Summer, Autumn, Winter, Spring
All of ordinary life is on show in Summer, Autumn, Winter, Spring, which proves a high water mark for theatre company Quarantine
The show opens with Mr Blue Sky by the Electric Light Orchestra: “Hey you with the pretty face, welcome to the human race.” Apt.
Forget traditional notions of what theatre is supposed to be: there are no actors, no characters, no plot, and no three act structure. The performers in Summer, Autumn, Winter, Spring by Quarantine Theatre are ordinary people (though at the end, you’ll realise – if you didn’t already – that there’s no such thing as an ordinary person) who have volunteered to participate, sharing details about their lives with director Richard Gregory to build something from scratch. They are babies, children, teenagers, and pensioners, all from a variety of cultural and economic backgrounds. Audiences can see each part separately but Summer, Autumn, Winter, Spring really needs to be experienced as a whole.
In Summer, there are 40 plus people on stage, who respond spontaneously to a series of random questions and tasks projected on to a screen. What we’re witnessing really is a ‘happening’ – an event which is different at each performance. There’s a mass stage fight, and lots of dancing – mostly good. In the most startling section of Summer, each performer brings on to the stage a suitcase filled with personal possessions, which are carefully unpacked and laid out, and then re-arranged by the cast. Tiny fragments of other people’s lives. There’s enough material in this one sequence to create a hundred other shows.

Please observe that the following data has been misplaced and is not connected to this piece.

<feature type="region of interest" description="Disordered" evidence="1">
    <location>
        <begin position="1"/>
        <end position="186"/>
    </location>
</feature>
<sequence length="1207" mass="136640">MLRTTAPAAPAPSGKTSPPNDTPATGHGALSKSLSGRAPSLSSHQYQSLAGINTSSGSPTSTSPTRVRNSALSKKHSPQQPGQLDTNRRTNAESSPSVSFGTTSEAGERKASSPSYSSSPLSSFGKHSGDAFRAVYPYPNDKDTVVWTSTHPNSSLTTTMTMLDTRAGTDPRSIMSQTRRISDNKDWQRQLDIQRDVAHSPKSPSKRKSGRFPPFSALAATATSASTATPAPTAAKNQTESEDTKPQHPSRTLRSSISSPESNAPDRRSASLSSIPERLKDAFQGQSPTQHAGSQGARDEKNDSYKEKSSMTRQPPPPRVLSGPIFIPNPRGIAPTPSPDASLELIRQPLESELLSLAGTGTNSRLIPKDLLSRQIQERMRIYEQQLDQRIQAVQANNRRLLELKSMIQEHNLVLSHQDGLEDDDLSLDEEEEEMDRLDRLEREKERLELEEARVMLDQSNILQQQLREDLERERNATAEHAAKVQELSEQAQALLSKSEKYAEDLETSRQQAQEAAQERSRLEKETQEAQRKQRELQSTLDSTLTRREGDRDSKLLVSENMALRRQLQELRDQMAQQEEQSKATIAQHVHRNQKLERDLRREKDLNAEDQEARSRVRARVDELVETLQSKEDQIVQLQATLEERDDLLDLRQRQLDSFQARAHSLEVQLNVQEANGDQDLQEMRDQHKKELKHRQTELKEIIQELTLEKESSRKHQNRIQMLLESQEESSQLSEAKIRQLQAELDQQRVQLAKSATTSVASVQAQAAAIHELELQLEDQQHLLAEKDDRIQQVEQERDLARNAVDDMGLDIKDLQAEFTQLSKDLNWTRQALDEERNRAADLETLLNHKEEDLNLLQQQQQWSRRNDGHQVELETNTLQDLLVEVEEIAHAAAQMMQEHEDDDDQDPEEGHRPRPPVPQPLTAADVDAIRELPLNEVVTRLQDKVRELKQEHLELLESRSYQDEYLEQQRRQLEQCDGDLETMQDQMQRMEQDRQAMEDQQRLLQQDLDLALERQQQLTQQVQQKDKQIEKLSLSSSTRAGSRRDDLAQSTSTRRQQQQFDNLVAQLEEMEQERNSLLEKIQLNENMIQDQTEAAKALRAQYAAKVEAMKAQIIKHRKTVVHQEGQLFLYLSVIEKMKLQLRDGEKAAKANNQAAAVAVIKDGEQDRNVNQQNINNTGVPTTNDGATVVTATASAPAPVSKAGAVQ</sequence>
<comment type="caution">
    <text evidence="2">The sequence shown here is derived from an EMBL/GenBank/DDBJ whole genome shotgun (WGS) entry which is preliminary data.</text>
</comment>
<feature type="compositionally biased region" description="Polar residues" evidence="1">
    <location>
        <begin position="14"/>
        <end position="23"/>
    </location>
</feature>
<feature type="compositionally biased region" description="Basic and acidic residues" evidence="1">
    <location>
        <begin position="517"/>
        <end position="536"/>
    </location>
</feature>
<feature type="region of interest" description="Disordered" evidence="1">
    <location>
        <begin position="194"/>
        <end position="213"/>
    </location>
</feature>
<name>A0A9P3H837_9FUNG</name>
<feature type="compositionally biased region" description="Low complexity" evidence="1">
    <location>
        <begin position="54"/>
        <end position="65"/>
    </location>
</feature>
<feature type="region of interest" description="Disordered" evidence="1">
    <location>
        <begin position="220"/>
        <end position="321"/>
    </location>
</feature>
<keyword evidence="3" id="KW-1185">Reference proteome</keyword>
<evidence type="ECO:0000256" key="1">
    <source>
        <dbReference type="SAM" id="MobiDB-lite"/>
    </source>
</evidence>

In Autumn, the barrier between performer and audience is removed: it’s a two hour interval, and the stage becomes a large social club. We have a clairvoyant, ping pong, conversation tables, a silent disco, and a reading room where performers from Summer share books that have changed the way they think about the world.
Winter is a 45 minute film that takes the form of an interview with local woman Mandy King-Holmes, who has a terminal illness and two years left to live. It’s another challenge for a woman who has already struggled with deafness and childhood abuse. “When you get told you’re terminal”, she says, with level-headed stoicism, “you realise you have no future.” Her courage is moving, and a privilege to witness.
The quartet ends with the quiet simplicity of Spring, in which nine pregnant women pose a series of questions to their unborn child. Half of these seem like legitimate concerns: Will you get bored of my reading you a bedtime story? What if I disappoint you? What if you disappoint me?
But then the tone becomes glib, and the questions more inappropriate: Will I walk in on you having sex? Will you walk in on me? Will you invite your father’s new girlfriend to your wedding? This sort of cynicism – questions that appear to have strayed in from the world of Forced Entertainment – seems at odds with Quarantine’s essential decency.
Quibble aside, Quarantine has created something genuinely special with this show. Summer, Autumn, Winter, Spring is a high watermark in the history of a remarkable theatre company.